There are times when an artist comes out with an album that makes me really sit up and take notice. Such is the case with a singer-songwriter-rocker named Michael McDermott and his latest album, “What In The World …” (on his own Pauper Sky Records). The powerful lyrics ring true and the accompanying music moves you in other ways, as well. His name was vaguely familiar and I discovered that Maine’s own Stephen King had quoted some of McDermott’s lyrics in his “Insomnia” novel. The author then returned the favor by writing the liner notes on McDermott’s self-titled 1996 album calling him “one of the best songwriters in the world and possibly the greatest undiscovered rock ‘n’ roll talent of the last 20 years” (to read the rest of the notes go to Couple that glowing praise with what I heard on his brand new 2020 release, and I just had to chat with him. To top it all off, he’s been live-streaming concerts, as well. Perfect! On April 17th, he called me and we talked for 30 minutes about a lot of topics, but mostly about “What In The World …” and the potent punch it packs.

Q: Where are you calling from?
McDermott: I’m just outside of Chicago, about 20 miles, so very close. But, I’d say it’s about 20 miles and 20 years back in time. It’s kind of remote.

Q: I must confess that your new album had a huge emotional impact on me. And that album’s cover art, wow. As an art teacher of 26 years, that painting is a visualization of what’s happening on the album.
McDermott: I’m glad you said that, because for singer-songwriters there’s a tendency to put your face on the cover. I didn’t want to do that for this one. I had a friend of mine who I grew up with who is a painter. I saw that, and I thought, “That’s like perfect!” So I asked him, “What would you take to let me have this?” He said, “Aw, dude, I’d be happy for you to use it!”

Q: Well, it’s as powerful visually as your songs are sonically… It harkens back to the works of Phil Ochs and Harry Chapin — two of the finest lyricists of all time. And in my opinion, you just joined that storytellers’ club, for sure.
McDermott: That’s a huge compliment, thank you. So, you know I have a friend (in Maine) — are you up in Bangor?

Q: Nope, I live in Sweden, Maine, right next to the town where your friend spends his summers. I make apple cider doughnuts at the orchard that he and his wife own — I’ve been doing that for the past eight seasons.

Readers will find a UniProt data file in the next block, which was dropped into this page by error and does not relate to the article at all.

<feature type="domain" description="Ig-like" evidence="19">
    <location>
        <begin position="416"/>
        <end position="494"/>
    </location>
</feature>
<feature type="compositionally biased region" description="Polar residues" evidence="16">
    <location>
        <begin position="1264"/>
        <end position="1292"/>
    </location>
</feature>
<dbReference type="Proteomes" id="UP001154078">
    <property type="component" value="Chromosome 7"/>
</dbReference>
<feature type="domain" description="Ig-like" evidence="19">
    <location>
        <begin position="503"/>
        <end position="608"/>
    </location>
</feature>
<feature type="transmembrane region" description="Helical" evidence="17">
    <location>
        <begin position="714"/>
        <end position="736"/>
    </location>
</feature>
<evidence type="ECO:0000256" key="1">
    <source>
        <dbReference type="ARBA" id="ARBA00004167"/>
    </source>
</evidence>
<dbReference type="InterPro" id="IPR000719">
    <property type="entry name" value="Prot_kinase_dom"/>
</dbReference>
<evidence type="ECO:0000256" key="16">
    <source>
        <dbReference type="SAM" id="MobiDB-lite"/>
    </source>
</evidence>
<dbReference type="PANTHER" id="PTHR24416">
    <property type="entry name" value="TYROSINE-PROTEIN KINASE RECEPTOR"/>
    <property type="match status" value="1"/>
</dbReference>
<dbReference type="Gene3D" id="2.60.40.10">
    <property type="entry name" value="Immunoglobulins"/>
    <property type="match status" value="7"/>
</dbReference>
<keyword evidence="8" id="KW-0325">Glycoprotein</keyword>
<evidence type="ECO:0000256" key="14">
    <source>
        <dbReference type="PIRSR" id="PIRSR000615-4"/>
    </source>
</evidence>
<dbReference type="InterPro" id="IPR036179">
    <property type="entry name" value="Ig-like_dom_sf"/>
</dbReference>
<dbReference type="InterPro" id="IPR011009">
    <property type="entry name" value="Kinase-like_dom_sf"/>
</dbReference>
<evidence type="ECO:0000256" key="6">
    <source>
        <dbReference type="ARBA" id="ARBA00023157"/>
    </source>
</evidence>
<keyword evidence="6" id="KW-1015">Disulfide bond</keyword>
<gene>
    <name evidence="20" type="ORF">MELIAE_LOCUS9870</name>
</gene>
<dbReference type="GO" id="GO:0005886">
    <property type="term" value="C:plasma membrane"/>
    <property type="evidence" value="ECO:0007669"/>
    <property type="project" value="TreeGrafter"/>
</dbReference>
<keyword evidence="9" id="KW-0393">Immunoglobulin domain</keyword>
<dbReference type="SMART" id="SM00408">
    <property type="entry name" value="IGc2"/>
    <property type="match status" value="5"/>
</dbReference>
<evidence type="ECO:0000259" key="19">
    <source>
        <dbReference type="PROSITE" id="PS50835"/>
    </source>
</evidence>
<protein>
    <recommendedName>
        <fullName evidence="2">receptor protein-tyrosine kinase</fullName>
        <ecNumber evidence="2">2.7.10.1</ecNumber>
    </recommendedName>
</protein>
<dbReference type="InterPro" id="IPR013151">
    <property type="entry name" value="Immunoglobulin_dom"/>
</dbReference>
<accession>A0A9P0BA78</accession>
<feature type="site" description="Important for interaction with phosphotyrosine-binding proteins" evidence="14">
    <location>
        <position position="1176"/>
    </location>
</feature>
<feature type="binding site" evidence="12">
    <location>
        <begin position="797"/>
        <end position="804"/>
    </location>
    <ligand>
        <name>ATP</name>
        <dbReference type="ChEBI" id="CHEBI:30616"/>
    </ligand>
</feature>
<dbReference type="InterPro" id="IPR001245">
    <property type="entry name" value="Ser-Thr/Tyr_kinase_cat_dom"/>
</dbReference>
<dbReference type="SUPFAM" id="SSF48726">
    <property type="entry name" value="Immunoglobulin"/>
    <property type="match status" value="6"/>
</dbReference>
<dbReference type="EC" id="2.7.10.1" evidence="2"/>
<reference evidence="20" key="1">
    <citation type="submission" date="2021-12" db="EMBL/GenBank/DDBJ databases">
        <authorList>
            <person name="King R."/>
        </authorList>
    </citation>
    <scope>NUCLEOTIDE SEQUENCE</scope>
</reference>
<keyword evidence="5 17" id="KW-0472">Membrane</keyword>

McDermott: So you make apple cider doughnuts? That would be amazing. I’ve never been up there. He had asked me to come up once and I didn’t, and I regret that now. But, I’ve never been in that part of the country … there’s never been shows for me up there.

Q: Well, with the live streaming you’ve been doing online gives the folks up this way a chance to see and hear you.
McDermott: Oh yeah, streaming is something I’ve done since 2014, and I’d do it a couple of times a year when I wasn’t on the road touring. But now it’s been like a life-preserver — a God-send, really — to be able to do it.

Q: Now, who’s streaming the shows?
McDermott: A company called Stageit. We know these people. They were just about out of business, and then the coronavirus happened. Now they’re being saved by this thing, really, because everybody needs an outlet — because everybody’s shows were canceled. I mean, I was supposed to go to Europe. I have friends in Italy so I knew how things were going there. That’s money I need to live. I’m one of those people that live on the threshold; if you don’t work for three weeks how are you going to pay the mortgage? But then Stageit came along, and I’ve been doing a show a week there. I try to change it up. We’re doing a voting thing this week; next week it’s going to be voting on doing an album in its entirety; I’ve thought about doing a covers show. It’s like doing a TV show; it’s tough coming up with new material. How long can I sustain that?

Q: Is there anything that you’d like to talk about? It is your forum, after all.
McDermott: Just maybe a shout-out to Stephen King. he’s the hardest working guy ever — he’s an inspiration, certainly, on that level, just his dedication to the art.

Q: Is there anything, Michael, that you’d like me to pass on to the readers of this article?
McDermott: Not really; it was nice talking with you, Lucky, but there is nothing specific I’d want to say. Nothing really comes to mind. I want to say thanks for taking an interest in me; I appreciate it.


Lucky Clark has spent over 50 years writing about good music and the people who make it. He can be reached at [email protected] if you have any questions, comments or suggestions.

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